By Ear, Nose, & Throat Associates of Corpus Christi
September 20, 2021
Category: ENT Care
Tags: Ear Infections  
Preventing Ear InfectionsDo you deal with painful ear infections often? Does your child? We all know how painful an ear infection can be and we also know that as with any health problem, it is always easier (and better) to prevent it whenever possible. Didn’t realize there were things you could do to lessen the chances of developing an ear infection? Well, now you’re about to find out…

Practice Good Hygiene

Some ear infections occur as a result of a cold or flu, so it’s important that you protect yourself from viral infections to reduce your risk for an ear infection, too. This means practicing proper handwashing, avoiding those who are sick, and not touching your mouth or face.

Find Allergy Relief

Allergies can also cause some serious issues. If you find yourself getting ear infections around the wintertime this could be the result of allergies. To prevent swelling of the Eustachian tubes you should find an allergy nasal spray that can better control your symptoms and

Get the Flu Shot

As we mentioned above, getting the flu can also lead to an ear infection. So if you are someone who notoriously finds themselves battling an ear infection after the flu, the best way to protect yourself and those around you is to get the flu shot. The flu shot should be administered each year to those 6 months and older.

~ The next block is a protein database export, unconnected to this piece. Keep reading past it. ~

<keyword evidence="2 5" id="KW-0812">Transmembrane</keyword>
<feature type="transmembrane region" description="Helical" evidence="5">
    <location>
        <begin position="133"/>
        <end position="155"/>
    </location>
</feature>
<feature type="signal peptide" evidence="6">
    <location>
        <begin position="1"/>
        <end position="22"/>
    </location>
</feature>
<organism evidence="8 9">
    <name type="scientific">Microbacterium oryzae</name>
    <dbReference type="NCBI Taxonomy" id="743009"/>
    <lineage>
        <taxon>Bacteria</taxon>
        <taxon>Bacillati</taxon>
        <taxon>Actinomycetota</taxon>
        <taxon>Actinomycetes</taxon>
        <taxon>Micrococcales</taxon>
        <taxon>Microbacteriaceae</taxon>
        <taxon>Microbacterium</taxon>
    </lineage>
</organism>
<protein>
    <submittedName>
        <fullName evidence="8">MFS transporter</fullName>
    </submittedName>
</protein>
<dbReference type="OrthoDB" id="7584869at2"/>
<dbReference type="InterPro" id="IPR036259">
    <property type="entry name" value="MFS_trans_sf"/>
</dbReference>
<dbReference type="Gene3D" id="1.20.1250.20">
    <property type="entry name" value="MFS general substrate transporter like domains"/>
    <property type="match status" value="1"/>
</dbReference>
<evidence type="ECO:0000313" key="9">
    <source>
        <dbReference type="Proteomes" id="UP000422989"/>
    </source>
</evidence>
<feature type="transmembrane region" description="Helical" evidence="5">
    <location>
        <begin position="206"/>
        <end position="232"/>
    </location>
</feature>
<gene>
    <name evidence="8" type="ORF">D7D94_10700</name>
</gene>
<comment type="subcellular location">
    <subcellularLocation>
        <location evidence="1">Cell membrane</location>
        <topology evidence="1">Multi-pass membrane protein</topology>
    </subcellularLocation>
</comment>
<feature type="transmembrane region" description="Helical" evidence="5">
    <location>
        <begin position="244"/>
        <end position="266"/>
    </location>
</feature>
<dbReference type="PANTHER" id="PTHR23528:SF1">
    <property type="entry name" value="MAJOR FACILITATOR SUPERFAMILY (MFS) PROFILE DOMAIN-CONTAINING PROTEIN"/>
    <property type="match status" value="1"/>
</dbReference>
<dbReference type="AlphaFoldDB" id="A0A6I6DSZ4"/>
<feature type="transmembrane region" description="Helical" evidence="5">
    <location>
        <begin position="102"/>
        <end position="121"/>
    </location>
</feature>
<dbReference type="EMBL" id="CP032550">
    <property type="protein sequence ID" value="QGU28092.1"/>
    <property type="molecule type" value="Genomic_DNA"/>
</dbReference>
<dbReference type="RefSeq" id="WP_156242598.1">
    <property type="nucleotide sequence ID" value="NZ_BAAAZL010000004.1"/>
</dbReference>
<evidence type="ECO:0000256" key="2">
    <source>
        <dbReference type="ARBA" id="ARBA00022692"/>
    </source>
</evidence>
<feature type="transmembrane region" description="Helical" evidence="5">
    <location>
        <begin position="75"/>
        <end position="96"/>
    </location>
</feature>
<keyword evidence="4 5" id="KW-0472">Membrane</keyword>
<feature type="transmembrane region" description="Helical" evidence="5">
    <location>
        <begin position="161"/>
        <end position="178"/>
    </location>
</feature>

Avoid Cigarette Smoke

Smoking can also cause the Eustachian tubes of the ears to swell. This is why you should quit smoking if you currently smoke. It’s also particularly important for newborns and young children to avoid any environmental pollutants or smoky areas, as they are already particularly susceptible to ear infections and these environments can make it worse.

Breastfeed Your Newborn

Since children under 3 years old are particularly vulnerable to ear infections, one of the best ways to protect them is to breastfeed them. This is because breastmilk contains antibodies that can protect the baby from infections, including ear infections. It is recommended that women breastfeed their baby for at least the first six months, but can continue to breastfeed as long as they want.

If you are dealing with recurring or severe ear infections it’s always best to play it safe and to see a qualified ENT professional for an evaluation. Recurring ear infections can be a sign that something more is going on and warrants having it checked out.